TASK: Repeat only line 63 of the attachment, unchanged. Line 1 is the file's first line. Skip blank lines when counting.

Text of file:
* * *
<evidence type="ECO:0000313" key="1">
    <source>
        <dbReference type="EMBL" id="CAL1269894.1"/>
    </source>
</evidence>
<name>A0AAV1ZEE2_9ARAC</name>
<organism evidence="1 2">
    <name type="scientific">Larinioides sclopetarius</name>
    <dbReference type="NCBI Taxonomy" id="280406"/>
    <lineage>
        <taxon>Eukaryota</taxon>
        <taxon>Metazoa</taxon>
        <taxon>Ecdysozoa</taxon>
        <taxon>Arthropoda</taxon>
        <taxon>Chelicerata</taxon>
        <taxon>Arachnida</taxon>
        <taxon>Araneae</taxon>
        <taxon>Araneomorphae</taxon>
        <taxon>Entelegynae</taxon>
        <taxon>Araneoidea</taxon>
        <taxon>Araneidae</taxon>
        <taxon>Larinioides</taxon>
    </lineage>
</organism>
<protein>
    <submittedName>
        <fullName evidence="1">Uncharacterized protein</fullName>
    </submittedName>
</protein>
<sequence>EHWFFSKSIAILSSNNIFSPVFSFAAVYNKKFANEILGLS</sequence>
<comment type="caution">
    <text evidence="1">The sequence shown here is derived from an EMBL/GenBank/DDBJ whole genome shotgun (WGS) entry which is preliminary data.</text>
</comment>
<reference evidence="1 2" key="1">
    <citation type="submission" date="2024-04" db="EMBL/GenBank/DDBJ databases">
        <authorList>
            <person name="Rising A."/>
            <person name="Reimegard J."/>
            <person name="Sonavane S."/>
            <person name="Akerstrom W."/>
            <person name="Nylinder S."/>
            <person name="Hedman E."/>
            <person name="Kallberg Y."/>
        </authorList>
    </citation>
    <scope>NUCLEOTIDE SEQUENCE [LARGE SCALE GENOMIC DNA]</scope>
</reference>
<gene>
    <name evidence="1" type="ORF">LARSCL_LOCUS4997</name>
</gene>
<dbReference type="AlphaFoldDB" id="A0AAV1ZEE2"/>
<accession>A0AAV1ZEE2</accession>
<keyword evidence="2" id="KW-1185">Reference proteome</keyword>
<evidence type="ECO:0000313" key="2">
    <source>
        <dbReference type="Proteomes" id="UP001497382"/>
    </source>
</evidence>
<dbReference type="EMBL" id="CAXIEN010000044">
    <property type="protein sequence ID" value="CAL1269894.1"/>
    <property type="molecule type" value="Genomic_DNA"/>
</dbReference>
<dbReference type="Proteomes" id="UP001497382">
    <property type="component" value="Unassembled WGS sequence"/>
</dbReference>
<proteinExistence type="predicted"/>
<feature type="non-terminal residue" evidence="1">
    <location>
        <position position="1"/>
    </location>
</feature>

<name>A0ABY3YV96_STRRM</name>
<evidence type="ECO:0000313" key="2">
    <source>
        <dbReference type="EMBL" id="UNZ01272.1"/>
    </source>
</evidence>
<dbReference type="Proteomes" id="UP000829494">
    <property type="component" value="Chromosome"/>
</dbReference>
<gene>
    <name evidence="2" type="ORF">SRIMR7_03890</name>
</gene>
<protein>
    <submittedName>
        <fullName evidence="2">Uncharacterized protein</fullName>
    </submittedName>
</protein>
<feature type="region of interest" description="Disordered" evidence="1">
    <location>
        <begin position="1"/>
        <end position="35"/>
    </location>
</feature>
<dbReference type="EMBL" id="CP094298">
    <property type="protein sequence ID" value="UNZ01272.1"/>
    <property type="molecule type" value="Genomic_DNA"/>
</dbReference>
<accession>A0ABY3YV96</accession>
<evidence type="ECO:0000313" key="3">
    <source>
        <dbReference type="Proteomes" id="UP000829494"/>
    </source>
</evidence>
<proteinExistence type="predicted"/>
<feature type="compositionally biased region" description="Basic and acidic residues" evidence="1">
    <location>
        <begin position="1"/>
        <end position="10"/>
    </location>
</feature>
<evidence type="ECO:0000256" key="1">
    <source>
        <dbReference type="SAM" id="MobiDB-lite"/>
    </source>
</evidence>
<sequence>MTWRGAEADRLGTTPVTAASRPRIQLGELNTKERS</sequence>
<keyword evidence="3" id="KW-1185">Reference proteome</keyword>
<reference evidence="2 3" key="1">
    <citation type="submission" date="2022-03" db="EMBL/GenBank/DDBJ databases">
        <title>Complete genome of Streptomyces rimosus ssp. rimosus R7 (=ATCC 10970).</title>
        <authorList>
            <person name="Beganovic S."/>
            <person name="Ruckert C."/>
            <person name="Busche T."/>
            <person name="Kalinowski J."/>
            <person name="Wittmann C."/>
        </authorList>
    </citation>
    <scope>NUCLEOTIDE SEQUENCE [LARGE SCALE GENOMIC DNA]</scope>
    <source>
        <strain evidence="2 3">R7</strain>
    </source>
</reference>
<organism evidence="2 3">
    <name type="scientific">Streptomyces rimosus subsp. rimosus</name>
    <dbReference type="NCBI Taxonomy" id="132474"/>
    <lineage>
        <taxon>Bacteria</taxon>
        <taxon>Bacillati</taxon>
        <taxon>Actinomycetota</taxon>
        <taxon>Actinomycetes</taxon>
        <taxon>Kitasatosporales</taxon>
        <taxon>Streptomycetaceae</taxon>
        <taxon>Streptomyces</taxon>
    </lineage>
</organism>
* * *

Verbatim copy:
<dbReference type="Proteomes" id="UP001497382">